Former Student Stabbed to Death at 27

Photo: Former UC Berkeley student Melanie Dunn died at age 27.
Dawn McMahan/Courtesy
Former UC Berkeley student Melanie Dunn died at age 27.

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Friends and family remember former UC Berkeley student Melanie Dunn as a caring and outspoken individual, after she was found fatally stabbed in her San Jose home Feb. 10. Her boyfriend was taken into custody later that day and named as a suspect the next day. She was 27.

A transfer student from De Anza College in Cupertino, Dunn was known by her friends as a multi-talented and extremely busy student activist.

"Her smile was contagious, anyone who was around her would be in a happier mood," said friend and former De Anza classmate Ayeshah Khalid, in an e-mail. "She was one of those people you wanted to be around."

While at De Anza, Dunn participated in the activist group Students For Justice, which advocated against statewide budget cuts to higher education.

In addition to her studies, Dunn was part of the De Anza Associated Student Body, the Black History Month Committee and the Black Student Union.

"Melanie was always interested in getting to know new people, especially those who came from diverse backgrounds," said former De Anza classmate Jittaun Jones in an e-mail. "She oftentimes participated in activities that were completely out of her norm. For example, participating in the Muslim Student Union's annual Ramadan Banquet, though she was not Muslim."

After finishing her studies at De Anza in 2005, Dunn took time off to become a student trustee, acting as a liaison between the students and the Board of Trustees for the community college, before applying to UC Berkeley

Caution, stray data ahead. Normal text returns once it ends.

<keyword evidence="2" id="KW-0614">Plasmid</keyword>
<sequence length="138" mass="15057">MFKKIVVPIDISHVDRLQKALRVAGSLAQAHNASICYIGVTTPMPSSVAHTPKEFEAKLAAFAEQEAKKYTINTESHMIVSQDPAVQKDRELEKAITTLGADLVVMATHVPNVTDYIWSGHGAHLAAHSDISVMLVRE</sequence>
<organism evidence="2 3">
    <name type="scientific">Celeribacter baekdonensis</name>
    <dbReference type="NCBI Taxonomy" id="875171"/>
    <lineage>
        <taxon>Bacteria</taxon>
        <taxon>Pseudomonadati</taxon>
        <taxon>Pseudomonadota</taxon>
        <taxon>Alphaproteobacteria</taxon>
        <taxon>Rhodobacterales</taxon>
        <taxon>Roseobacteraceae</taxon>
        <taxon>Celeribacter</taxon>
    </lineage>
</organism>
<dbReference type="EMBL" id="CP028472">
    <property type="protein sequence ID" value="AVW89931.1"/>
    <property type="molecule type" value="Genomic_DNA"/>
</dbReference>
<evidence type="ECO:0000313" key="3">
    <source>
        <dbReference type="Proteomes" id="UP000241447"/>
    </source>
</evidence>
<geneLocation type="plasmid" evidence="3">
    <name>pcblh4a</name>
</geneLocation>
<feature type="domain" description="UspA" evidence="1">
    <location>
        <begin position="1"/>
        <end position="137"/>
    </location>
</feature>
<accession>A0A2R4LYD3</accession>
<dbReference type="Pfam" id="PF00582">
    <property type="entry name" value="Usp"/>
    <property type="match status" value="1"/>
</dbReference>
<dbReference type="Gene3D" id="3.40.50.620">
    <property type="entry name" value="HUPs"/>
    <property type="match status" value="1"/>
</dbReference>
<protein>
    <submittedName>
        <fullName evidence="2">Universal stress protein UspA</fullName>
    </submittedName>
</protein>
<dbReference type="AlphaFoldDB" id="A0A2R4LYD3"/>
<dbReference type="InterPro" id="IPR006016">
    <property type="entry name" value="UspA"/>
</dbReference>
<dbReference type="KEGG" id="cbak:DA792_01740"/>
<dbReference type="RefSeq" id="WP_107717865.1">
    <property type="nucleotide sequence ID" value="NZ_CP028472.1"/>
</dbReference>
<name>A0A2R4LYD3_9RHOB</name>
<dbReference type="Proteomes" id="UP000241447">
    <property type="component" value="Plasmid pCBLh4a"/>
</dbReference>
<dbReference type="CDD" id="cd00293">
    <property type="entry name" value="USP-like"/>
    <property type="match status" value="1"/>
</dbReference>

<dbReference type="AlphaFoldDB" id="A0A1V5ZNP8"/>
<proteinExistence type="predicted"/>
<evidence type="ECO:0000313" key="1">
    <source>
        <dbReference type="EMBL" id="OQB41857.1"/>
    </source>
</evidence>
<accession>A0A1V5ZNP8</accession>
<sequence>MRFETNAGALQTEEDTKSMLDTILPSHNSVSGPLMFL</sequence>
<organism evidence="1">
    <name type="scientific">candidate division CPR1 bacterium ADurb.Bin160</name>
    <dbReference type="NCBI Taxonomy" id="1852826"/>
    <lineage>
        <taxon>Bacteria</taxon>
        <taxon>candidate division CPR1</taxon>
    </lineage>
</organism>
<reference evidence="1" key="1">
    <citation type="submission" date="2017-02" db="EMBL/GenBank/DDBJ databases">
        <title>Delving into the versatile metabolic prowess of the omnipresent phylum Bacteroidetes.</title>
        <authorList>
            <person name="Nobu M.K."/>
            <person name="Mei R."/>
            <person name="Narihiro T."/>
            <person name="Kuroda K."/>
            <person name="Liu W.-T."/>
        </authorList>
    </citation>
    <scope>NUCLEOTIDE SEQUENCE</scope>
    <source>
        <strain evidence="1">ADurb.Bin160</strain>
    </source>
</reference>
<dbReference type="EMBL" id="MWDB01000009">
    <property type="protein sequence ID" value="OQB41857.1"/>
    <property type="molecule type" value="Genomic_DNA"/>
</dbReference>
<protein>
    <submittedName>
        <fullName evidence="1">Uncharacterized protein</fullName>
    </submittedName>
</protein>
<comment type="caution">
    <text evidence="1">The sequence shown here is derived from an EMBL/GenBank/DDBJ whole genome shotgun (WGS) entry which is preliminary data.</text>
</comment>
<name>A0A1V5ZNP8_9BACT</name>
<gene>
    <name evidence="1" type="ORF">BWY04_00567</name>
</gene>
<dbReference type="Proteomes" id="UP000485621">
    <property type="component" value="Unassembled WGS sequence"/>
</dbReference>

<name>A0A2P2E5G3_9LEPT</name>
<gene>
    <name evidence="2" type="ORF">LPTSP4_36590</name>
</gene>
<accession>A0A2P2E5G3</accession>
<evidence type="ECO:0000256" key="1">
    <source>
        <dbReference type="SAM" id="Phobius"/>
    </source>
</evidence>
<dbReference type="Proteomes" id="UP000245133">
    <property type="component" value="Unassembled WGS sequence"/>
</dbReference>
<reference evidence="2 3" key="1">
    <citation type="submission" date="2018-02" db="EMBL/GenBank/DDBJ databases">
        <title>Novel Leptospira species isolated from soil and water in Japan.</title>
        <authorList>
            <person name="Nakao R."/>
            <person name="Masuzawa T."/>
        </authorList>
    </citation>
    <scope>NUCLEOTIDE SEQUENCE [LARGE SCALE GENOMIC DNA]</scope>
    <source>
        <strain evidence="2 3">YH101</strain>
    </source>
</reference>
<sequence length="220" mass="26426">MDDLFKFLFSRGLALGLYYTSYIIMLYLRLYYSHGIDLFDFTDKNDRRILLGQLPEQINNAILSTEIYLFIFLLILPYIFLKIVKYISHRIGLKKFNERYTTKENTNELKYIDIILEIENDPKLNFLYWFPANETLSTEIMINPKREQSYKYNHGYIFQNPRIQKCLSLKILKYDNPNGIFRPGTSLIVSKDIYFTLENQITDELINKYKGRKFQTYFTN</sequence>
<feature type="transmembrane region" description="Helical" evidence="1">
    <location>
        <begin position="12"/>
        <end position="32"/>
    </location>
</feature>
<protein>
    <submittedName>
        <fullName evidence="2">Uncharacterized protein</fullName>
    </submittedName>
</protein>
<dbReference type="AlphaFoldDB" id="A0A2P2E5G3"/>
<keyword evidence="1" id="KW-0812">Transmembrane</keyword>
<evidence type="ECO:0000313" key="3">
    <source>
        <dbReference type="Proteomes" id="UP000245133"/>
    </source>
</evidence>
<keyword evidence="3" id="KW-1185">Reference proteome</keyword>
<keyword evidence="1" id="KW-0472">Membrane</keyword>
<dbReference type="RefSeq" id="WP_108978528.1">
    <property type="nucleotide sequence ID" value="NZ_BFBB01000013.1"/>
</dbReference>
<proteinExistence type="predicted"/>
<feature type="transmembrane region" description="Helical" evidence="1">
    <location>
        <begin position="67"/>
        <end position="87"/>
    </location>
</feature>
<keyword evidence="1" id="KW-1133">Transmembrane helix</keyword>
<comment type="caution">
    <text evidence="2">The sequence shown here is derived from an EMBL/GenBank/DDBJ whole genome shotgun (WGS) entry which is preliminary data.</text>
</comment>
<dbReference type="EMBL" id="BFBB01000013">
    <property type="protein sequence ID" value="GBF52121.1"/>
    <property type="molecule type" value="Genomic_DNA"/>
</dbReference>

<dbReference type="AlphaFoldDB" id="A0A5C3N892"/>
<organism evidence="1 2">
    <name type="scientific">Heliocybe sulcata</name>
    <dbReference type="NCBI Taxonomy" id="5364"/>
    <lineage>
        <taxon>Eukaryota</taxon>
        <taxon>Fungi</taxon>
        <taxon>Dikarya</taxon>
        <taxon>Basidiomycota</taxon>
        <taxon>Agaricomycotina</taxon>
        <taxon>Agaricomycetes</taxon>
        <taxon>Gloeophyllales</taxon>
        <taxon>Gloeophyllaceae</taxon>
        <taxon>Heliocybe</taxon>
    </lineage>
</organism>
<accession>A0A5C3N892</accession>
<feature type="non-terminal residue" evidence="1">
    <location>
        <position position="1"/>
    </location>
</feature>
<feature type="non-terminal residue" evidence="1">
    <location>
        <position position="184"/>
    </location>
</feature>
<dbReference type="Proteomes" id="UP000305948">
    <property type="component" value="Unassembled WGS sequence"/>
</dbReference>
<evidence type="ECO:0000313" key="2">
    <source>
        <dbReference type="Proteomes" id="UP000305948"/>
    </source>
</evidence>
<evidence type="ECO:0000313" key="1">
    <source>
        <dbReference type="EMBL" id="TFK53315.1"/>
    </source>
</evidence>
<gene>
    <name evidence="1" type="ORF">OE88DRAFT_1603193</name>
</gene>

"Her goal was to be a Berkeley student since we were little kids," said Dawn McMahan, Dunn's sister, in an e-mail. "She loved what Berkeley had to offer and was proud of her accomplishment."

Dunn attended UC Berkeley in the fall of 2005 and decided to take a break from school in the spring of 2007.

"She needed just about one more semester to complete her Political Science degree, but like many Cal students, she was overwhelmed with the experience," said her brother, Jonathan Dunn, in an e-mail. "She always loved Cal and planned to take a break from her job (at the Clift Hotel in San Francisco) this summer to finish her degree."

Melanie Dunn had dreams of diving into politics after her graduation.

"We actually joked a few months ago, saying she should write her acceptance speech for the first female president," he said in the e-mail. "My sister loved to raise awareness to issues that caused debate. I know that was her calling."

Another of Dunn's many passions included beauty and makeup, according to Khalid, who said Dunn did her makeup for her wedding as well as her friends'.

Jonathan Dunn added that his sister's relationship with the suspect - David Jerome Shackelford Jr. - was brief and that there were no warning signs.

"The only positive about what happened to my lovely sister is now we can join the battle along with many other families, as far as raising awareness to this issue," he said in the e-mail.

Amy Cornell, a public information officer at the Santa Clara County District Attorney's Office, said Shackelford was arraigned yesterday afternoon at the Santa Clara County Courthouse, but did not enter a plea bargain. His next court date is scheduled for March 1. He is currently being held in custody, with no bail, booked on a charge of murder and faces 25 years to life in prison, plus one additional year for use of a deadly weapon.

A funeral service will be held for Dunn at 1:30 p.m. on Feb. 26 at the Cathedral of Faith Church in San Jose.

Andrew David King of The Daily Californian contributed to this report.


Contact Jasmine Mausner at [email protected]

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